The quiet Stone and one of Rock’s most influential drummers dies at age 80
Farewell to the quiet Stone Charlie Watts
One of the headlines that millions of Rolling Stones and music fans dreaded to read, the legendary drummer and one of the band’s founding members, Charlie Watts is dead. Earlier this month, it was announced that Watts had decided to sit out the Rolling Stones’ current tour while recovering from heart surgery, today, the shocking news came through a statement issued by his publicist: “It is with immense sadness that we announce the death of our beloved Charlie Watts, he passed away peacefully in a London hospital earlier today surrounded by his family.”
Charles Robert Watts was born in London on June 2, 1941. He met Brian Jones, Mick Jagger and Keith Richards in 1962 while playing drums in London’s rhythm and blues clubs. He joined the Rolling Stones soon after, in 1963 as the drummer. Trained as a graphic artist, he doubled the drumming with the design of their early record sleeves and also tour stages, even in recent years. Watts’ personal life has outwardly appeared to be substantially quieter than those of his bandmates and many of his rock-and-roll colleagues; onstage, he seems to furnish a calm and amused counterpoint to his flamboyant bandmates. Ever faithful to his wife Shirley, Watts consistently refused sexual favors from groupies on the road. Watts has played on every Rolling Stones record and it was one of the three original members remaining in the band. Over the years he formed several other bands and side projects, mainly in the Jazz area. Watts was inducted to the Rock and Roll Hall of Fame in 1989 as a member of the Rolling Stones. In 2016, he was ranked 12th on Rolling Stone’s “100 Greatest Drummers of All Time” list. Charlie Watts “starred” in one of Rock’s most famous episodes when he punched Mick Jagger in the face after Jagger reportedly called Watts “his drummer”. Watts stated that he “was drunk” when that episode happened.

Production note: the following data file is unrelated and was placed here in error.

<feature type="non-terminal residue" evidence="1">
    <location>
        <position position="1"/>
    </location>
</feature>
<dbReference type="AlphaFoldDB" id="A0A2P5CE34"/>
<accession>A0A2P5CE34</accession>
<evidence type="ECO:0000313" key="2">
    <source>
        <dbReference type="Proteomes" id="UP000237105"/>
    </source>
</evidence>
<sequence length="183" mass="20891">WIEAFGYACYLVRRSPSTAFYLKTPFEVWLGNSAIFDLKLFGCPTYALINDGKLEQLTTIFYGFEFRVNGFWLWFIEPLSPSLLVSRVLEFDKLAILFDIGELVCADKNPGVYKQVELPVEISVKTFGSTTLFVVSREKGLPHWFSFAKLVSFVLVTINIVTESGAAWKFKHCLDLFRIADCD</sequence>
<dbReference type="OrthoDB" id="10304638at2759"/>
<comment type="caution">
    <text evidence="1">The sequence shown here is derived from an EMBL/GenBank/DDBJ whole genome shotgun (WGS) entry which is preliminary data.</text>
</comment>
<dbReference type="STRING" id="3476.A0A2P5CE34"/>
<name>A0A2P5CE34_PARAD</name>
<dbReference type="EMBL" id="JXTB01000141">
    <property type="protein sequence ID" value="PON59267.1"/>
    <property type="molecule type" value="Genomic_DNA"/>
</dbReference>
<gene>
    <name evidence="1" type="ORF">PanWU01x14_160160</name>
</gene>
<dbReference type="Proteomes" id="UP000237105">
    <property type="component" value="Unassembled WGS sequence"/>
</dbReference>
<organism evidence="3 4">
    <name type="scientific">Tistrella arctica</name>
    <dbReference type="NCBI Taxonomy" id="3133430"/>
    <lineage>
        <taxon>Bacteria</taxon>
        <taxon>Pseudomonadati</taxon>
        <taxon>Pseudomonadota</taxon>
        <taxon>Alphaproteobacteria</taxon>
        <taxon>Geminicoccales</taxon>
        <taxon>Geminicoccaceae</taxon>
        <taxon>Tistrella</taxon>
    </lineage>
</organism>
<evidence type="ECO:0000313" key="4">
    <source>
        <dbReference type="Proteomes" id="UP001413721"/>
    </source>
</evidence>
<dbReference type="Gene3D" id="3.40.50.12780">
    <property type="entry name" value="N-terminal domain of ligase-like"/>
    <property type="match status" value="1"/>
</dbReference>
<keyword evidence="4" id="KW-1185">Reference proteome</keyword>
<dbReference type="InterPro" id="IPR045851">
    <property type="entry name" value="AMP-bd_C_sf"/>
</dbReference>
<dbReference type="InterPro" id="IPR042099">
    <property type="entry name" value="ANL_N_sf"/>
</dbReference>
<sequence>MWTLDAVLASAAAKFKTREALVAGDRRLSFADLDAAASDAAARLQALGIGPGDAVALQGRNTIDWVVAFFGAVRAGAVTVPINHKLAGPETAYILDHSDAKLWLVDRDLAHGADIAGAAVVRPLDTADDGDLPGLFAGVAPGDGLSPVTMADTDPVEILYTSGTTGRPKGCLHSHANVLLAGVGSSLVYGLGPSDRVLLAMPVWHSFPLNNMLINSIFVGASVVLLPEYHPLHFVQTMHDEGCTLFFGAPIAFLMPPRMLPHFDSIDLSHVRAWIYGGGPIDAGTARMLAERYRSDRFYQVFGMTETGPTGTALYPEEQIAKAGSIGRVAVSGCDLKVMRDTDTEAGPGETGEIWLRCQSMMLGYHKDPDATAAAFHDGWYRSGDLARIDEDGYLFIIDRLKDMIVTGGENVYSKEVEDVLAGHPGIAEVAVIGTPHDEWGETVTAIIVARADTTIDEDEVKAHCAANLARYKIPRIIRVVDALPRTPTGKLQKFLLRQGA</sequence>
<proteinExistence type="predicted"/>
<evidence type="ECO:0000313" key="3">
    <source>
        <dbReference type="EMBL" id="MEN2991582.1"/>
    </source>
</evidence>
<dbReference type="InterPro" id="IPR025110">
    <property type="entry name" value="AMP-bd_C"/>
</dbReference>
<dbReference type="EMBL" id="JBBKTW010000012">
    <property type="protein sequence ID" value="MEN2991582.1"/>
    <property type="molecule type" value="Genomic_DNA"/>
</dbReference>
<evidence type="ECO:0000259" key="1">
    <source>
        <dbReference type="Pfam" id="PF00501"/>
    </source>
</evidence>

Charlie Watts is the second official Rolling Stones member to die, after Brian Jones in 1969 at age 27, a few weeks after he left the band. RIP.
Watch a recent interview of Charlie Watts to NME in 2018
Also watch Charlie Watts in action playing the Rolling Stones 1969 song “Monkey Man”
Watch more Rolling Stones related videos
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